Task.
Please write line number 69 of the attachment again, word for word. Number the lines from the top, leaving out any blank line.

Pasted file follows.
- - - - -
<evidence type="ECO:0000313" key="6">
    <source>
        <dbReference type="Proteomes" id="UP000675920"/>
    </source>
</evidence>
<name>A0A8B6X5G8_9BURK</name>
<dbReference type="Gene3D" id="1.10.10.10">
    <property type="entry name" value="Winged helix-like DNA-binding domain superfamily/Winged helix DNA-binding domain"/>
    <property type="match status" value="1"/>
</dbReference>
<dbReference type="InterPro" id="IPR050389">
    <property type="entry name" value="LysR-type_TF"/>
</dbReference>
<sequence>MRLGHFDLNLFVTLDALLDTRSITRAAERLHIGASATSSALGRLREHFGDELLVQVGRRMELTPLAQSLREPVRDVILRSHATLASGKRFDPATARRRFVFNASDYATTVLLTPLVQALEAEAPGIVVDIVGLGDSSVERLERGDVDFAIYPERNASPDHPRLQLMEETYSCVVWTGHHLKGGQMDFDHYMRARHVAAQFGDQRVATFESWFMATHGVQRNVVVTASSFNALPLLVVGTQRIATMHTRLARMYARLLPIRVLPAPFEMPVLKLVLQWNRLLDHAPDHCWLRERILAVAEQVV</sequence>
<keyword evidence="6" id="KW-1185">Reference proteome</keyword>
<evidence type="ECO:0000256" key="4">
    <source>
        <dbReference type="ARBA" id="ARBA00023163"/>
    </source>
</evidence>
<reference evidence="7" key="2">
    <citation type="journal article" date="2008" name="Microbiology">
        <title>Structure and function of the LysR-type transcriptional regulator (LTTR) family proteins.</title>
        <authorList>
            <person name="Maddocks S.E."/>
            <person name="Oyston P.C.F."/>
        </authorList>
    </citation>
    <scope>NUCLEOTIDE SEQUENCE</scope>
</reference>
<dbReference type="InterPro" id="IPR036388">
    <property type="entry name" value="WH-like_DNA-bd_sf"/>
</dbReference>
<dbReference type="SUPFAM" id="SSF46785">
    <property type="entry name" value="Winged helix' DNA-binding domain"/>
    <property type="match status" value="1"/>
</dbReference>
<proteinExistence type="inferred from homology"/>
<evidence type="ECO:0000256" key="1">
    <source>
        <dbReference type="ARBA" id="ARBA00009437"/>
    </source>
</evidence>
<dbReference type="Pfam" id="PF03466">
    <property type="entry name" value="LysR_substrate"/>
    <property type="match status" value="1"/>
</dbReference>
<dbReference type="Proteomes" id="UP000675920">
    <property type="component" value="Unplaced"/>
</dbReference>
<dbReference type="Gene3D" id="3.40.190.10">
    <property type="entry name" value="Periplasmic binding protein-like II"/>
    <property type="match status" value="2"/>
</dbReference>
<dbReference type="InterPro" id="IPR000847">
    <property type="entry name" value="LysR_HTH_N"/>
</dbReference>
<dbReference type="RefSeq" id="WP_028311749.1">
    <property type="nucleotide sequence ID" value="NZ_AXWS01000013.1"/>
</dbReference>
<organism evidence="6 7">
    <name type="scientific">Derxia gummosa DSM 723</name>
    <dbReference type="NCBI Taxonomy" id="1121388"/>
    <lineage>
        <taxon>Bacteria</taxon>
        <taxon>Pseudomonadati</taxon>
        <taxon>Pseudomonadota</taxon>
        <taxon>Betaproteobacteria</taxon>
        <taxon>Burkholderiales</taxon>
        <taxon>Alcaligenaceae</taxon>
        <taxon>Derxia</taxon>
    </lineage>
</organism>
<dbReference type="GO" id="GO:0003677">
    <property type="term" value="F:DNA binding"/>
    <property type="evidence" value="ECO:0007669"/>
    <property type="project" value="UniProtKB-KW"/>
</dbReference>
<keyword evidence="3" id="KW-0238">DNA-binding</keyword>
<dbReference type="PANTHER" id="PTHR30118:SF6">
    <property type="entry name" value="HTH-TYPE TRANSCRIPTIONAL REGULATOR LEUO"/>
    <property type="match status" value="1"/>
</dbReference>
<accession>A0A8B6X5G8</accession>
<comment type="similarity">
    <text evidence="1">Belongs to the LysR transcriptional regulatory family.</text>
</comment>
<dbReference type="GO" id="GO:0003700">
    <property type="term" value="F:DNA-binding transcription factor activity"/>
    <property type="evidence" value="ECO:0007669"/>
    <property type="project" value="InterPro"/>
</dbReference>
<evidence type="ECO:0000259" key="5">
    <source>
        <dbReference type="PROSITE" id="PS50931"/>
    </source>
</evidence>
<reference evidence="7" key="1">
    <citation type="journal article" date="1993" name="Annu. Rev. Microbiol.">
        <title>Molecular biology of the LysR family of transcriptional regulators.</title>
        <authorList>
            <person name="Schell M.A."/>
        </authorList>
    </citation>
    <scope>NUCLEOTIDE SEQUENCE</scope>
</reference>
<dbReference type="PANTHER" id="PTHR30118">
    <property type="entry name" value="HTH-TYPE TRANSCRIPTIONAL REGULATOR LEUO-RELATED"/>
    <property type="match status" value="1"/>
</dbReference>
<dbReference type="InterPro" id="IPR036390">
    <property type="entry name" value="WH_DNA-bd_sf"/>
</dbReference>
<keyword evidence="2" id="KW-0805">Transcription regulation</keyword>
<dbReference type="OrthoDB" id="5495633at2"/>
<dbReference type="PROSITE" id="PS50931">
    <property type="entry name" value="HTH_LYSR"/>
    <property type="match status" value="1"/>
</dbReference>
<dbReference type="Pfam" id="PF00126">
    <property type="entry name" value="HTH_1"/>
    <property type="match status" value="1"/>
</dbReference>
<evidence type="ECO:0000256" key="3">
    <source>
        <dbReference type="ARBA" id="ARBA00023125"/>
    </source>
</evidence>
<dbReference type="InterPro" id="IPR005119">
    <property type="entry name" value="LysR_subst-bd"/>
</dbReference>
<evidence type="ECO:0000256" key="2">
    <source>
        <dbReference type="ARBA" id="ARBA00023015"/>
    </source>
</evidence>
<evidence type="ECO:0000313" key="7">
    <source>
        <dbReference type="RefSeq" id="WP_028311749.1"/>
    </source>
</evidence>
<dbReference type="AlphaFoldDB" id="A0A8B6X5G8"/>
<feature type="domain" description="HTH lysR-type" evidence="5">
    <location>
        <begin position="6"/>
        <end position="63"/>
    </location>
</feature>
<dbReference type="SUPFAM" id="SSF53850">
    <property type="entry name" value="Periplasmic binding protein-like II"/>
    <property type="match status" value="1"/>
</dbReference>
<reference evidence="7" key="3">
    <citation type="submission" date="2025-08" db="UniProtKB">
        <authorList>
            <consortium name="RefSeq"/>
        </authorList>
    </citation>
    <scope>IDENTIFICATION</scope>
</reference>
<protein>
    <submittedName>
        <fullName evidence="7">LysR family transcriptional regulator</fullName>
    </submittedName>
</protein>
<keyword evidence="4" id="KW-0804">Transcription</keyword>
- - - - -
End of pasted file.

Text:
        <taxon>Burkholderiales</taxon>